2016 Was a Record Year for Toronto Real Estate, But What About 2017?
Saturday Dec 10th, 2016
2016 WAS A RECORD YEAR FOR TORONTO REAL ESTATE...
BUT WHAT ABOUT 2017?
Toronto 2016 MLS sales are set to smash all previous highs with an estimate of 113,000 total residential sales. At the year end of 2016, the average price is now at $784,000 up 26% from a year earlier. Days on the market is down to 17 days, a drop of 28%. Active listings are down 36%. The current average price of a detached house in the 416 is $1.35M up 32% over 2015. The average price for a condo in the 416 is now $471,256 up 13.5% over 2015.
All of this bodes well for property owners as they have made a killing on property purchased in the last few years. Over the years, I have frequently warned of this, trying to encourage fence sitters to jump into the market. I fear the dream of a detached home in Toronto (416) is over for most people. Sitting and waiting for the "creash" to come has been a stupid and expensive pastime. I believe that 2017 will be more of the same as interest rates will stay low, as will inflation. The Canadian economy will likely grow by less than 2%. This is a nice environment for real estate to prosper. In Toronto there is far less inventory for sale at the end of 2016 than there was at the end of 2015. I believe this now will virtually ensure significantly higher prices for 2017. Not enough existing low rise supply and very little new supply coming will drive this market even higher. On the multiple/condo side, we have a similar problem. Very few sites remain to develop. Most land is now in the hands of developers. Land prices are now over $100 PSF of gross floor area for an unzoned site and $150-$250 PSF of gross floor area for an approved zoned site. Condo prices are soaring in the 416 part of the GTA.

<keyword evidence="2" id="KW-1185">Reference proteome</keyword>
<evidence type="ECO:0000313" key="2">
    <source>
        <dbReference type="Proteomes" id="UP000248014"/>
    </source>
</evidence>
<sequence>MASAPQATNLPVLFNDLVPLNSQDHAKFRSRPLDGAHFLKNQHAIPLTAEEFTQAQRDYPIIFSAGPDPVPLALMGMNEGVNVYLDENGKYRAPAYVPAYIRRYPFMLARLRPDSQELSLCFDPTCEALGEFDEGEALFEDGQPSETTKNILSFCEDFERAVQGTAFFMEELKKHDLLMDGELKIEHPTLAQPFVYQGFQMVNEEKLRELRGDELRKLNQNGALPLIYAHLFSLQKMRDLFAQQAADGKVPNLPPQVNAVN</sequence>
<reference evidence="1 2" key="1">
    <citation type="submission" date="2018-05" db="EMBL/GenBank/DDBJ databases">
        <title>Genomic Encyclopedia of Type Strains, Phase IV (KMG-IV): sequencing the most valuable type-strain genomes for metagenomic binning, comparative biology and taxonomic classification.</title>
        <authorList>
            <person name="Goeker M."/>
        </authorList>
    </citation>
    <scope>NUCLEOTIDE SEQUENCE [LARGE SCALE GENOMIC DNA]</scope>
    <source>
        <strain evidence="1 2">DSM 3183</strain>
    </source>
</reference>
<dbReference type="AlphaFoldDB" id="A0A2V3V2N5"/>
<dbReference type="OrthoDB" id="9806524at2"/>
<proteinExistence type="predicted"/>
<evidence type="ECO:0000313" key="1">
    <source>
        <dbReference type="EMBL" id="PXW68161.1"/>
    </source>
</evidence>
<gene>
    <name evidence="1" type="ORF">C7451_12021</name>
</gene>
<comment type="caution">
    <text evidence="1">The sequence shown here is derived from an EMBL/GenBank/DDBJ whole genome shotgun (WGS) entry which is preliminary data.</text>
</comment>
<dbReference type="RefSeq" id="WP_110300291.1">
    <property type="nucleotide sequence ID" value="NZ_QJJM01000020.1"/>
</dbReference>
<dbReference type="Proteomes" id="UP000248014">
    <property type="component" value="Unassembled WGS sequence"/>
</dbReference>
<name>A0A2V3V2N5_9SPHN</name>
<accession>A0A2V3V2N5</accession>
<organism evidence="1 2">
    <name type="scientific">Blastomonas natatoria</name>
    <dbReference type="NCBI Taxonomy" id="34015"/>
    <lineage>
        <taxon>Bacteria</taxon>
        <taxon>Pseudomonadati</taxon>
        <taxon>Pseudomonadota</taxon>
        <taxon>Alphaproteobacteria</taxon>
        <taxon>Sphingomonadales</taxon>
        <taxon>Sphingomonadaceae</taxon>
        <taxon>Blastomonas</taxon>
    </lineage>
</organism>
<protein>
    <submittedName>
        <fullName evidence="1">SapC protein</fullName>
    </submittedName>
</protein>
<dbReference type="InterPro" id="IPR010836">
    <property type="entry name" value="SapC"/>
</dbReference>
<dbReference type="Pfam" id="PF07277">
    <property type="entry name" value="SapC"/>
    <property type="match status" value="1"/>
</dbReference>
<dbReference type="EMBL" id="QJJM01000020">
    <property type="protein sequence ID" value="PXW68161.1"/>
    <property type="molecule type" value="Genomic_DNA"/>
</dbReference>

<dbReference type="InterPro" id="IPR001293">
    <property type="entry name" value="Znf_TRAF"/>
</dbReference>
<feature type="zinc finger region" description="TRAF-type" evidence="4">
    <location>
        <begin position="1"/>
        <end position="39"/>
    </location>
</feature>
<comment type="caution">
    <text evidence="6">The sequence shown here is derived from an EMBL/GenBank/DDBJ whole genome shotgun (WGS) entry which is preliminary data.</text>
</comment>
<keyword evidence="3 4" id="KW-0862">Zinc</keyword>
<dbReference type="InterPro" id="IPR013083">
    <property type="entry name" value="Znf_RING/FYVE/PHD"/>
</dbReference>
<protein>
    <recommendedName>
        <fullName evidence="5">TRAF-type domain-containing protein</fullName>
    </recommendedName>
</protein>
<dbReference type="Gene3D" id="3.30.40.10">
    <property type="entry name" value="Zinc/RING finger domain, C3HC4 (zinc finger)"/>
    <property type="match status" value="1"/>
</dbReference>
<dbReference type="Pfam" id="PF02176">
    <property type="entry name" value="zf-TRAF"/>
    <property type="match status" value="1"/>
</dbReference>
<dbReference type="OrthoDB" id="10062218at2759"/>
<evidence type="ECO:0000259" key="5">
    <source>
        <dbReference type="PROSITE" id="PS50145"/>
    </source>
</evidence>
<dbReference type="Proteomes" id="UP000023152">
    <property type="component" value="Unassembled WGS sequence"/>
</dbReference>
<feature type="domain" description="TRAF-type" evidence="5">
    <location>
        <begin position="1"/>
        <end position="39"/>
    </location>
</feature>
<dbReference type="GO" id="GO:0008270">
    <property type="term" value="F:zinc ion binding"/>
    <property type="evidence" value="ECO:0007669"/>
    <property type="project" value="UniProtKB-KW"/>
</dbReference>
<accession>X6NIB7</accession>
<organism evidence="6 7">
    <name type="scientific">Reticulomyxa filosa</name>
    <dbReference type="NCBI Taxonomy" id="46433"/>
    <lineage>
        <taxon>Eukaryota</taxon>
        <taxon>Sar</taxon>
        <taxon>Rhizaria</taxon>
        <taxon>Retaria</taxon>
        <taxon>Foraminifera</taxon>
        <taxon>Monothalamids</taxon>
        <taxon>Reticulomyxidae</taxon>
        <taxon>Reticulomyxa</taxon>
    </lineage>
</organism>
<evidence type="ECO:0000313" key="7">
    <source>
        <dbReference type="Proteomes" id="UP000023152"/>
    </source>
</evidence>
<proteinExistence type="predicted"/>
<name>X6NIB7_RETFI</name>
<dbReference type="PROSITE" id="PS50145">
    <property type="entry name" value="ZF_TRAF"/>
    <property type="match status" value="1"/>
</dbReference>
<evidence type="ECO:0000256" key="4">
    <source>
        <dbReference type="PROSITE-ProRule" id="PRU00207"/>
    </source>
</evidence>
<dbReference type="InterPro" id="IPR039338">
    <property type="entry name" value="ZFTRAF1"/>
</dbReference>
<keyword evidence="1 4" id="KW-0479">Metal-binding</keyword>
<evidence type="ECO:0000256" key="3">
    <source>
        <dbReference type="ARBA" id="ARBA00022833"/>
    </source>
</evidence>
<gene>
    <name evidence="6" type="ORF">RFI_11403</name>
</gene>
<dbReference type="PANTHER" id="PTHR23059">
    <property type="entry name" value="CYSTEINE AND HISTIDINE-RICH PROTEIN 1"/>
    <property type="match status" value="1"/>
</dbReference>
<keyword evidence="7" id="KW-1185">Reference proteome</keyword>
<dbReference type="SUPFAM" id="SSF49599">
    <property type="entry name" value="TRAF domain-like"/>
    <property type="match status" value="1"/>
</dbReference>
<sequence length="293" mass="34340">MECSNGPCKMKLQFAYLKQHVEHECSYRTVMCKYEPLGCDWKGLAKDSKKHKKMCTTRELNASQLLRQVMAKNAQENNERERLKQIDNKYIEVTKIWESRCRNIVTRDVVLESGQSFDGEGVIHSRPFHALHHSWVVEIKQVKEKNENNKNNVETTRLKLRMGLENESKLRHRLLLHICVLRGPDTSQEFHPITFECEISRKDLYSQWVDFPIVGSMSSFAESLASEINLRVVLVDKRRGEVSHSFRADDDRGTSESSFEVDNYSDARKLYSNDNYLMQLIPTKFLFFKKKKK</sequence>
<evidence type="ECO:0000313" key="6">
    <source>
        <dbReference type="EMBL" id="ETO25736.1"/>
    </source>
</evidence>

Wishing doesn't make it so. The time for fence sitting was never, but today is an even worse time. Toronto real estate prices will retreat in the next recession. When this will be is anyone's guess. Canadian real estate was mildly affected during the Great Recession of 2008/2009. I suspect that during the next recession we will see a drop in prices but I doubt they will stay down for long. In the meantime, I believe for several years, prices will continue to rise.
Toronto is not the same city as it was even nine years ago. The next five years are going to be massive for Toronto in terms of change. It is unparalleled in any city outside of China or the oil sheikdoms. This is the "Manhattanization" of our city that I have spoke about many times before. It will redefine how we live and think about Toronto.